“It’s lovely because we all came up onto the senior team together as well and there is quite a big gang of us,” Noelle says. “Joining the senior team was obviously a really intimidating thing to do, you have been looking up to all of these people and then all of a sudden you are playing with them, so it was very nice to have that support in each other; a familiar face in the dressing room and someone to sit beside on the bus,” Noelle says.
“And we were all going through the same things at the same age too; exams and all of that type of stuff.
“Many people don’t really get the sport thing, especially when you’re a teenager and you are saying that you can’t go out on a Saturday night because you have a match on Sunday, so it was really nice to have each other at that stage.”
Noelle found the support of her teammates particularly comforting as she attended secondary school at Loreto College on St Stephen’s Green, which she says was “not really a Gaelic football school.”
“When you are a guy and you are playing on a minor county panel it is such a big deal and people get it, they understand why, but sometimes when you are a girl they are like ‘why are you wasting your time doing that?’ but things have changed a little bit now thankfully,” Noelle says.
“I think there was always a perception of women playing sport that they were very sporty and strong women, but now, especially with social media, putting a face to those who are playing and people seeing it on TG4, they see that we are actually very athletic and normal girls.
“And I suppose because health and fitness has become so popular now, it makes it more appealing and relatable for people.”
Noelle trains four times a week with Dublin, a schedule which consists of a Monday gym session and pitch sessions each Wednesday, Friday and Sunday (when they are not playing a match.)
“We break up our gym session generally into three parts so we start with mobility; stretching with a small bit of core work and then we do plyometric stuff; box jumps and things like that and then afterwards we’ll do strength and conditioning work and finish again with some core,” Noelle explains.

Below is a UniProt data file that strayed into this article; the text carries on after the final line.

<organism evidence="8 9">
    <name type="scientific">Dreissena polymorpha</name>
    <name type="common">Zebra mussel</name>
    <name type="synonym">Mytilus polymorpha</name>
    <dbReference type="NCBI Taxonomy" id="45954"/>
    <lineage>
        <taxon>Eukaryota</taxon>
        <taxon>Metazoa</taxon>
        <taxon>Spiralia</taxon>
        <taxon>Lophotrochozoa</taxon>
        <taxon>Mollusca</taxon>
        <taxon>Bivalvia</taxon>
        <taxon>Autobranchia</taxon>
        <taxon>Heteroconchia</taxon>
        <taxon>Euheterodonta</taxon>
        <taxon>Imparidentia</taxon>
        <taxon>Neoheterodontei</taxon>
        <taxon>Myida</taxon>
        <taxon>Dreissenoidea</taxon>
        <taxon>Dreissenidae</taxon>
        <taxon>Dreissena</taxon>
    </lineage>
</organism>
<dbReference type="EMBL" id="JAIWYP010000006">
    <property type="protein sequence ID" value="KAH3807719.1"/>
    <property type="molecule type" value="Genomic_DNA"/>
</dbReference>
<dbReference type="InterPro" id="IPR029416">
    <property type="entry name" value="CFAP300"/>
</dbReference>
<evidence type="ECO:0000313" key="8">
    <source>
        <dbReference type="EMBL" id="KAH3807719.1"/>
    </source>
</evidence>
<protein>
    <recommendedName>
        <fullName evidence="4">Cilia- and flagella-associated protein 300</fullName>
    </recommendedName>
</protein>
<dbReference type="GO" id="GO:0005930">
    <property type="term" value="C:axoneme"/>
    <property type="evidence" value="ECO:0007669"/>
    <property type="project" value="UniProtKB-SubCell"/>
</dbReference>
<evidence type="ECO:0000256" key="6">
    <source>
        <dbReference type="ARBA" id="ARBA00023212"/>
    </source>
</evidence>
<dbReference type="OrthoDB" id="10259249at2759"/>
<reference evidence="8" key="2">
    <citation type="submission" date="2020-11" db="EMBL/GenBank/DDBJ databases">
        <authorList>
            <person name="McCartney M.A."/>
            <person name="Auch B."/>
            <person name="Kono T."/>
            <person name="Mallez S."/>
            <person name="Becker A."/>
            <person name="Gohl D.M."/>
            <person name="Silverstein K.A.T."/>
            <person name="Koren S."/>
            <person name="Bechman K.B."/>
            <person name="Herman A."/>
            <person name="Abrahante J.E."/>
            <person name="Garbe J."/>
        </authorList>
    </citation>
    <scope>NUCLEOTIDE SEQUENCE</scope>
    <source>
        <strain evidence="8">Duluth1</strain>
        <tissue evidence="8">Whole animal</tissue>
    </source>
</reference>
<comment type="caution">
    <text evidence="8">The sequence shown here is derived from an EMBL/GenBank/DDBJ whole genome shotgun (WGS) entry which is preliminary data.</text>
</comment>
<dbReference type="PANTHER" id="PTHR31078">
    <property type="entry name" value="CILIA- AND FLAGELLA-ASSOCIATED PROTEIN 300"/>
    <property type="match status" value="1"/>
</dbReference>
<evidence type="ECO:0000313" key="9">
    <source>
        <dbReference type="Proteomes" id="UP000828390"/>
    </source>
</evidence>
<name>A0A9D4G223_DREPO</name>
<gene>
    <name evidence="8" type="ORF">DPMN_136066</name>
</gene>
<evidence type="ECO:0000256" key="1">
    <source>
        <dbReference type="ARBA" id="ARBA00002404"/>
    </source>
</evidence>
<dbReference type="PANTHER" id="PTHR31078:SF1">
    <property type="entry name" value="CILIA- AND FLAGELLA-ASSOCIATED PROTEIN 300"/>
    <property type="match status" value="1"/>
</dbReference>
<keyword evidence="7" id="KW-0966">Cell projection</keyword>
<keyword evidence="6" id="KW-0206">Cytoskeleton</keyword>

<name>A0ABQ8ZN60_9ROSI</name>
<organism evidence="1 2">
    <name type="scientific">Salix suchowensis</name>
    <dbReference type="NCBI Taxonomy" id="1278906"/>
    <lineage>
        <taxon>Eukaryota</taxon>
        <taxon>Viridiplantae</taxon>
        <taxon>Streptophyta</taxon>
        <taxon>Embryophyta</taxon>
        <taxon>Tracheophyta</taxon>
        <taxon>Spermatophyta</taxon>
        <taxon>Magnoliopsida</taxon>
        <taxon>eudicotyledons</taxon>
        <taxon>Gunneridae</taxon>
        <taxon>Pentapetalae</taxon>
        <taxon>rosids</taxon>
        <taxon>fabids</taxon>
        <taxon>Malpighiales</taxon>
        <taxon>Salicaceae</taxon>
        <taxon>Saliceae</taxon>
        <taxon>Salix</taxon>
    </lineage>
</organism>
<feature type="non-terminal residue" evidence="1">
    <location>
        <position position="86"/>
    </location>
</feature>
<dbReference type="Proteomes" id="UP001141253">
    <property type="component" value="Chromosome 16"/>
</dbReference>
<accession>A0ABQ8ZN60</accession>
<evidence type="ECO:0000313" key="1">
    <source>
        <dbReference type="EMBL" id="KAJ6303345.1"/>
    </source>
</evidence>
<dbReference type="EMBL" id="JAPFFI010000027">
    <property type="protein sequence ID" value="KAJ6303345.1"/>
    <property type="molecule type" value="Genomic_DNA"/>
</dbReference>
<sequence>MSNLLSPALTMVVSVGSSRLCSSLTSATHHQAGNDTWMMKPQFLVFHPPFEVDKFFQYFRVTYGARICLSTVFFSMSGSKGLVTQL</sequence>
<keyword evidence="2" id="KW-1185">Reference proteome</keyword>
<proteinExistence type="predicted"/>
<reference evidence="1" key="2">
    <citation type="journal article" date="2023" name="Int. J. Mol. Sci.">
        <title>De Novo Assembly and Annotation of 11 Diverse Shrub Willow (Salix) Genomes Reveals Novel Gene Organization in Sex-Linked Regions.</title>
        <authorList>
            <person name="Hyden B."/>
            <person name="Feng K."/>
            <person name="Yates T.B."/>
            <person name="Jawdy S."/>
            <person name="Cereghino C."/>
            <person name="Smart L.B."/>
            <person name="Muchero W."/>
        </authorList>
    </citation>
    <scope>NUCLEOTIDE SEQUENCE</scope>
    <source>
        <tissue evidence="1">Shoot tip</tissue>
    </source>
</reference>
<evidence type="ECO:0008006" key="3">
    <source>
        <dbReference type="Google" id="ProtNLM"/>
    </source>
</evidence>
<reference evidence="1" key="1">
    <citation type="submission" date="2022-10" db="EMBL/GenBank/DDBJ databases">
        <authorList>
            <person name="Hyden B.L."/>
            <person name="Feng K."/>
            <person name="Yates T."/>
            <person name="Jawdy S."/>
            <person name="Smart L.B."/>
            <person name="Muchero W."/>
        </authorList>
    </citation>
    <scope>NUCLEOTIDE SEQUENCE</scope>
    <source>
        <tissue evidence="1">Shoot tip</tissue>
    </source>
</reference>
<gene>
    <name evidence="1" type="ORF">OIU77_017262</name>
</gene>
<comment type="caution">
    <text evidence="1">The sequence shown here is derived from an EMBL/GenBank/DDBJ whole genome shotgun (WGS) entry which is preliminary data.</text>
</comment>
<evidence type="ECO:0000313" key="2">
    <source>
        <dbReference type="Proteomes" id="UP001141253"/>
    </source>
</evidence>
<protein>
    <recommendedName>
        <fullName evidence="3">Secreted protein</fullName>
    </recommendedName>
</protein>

“You can do your own individual training outside of that then if you want, like I would go to yoga from time to time or extra running or gym sessions and some girls do Pilates because they feel that it really helps particularly with injuries.
“But at the same time you have to look after yourself too and make sure that you are not doing too much.
“I think particularly at the start of every year there is a temptation there to get really fit and strong, but you have to look ahead too because hopefully the season will be a long one, so you need to pace yourself for that,” Noelle adds.
And when it comes to nutrition, Noelle advocates for the 80:20 rule, with 80pc of the time spent eating clean, allowing plenty of wiggle room for a pizza from time to time.
“Doctors haven’t got great eating habits,” she smiles. “I suppose it’s from getting up so early, skipping breakfast, having a coffee and working through lunch and then grabbing a sandwich on the go.
“It’s very easy to sleep in and think ‘oh I’ll just grab something later, something quick,’ so you do have to be strict. I always have porridge for breakfast because I think that at least then you have got one thing right in the day, even if you do slip up later and I try to bring in my lunch too.”
As an All-Ireland winner in 2010, Noelle has suffered the disappointment of two subsequent final defeats to Cork in 2014 and 2015.
However, this season Noelle believes that it is all to play for and has her sights set on that silverware. “Getting back to the All-Ireland final is the goal now,” she says.
Noelle’s day on a plate
Breakfast: A bowl of porridge with almond butter, honey, chia and flax
Snack: Brown scone and matcha latte
Lunch: Roasted sweet potato with homemade tikka masala chicken, spinach, sugar snap peas, celery and shredded carrots, topped with mixed seeds and lentil sprout mix
Pre-training meal: Brown bread with almond butter. A banana. Two boiled eggs
Post-training meal: Steak with broccoli and asparagus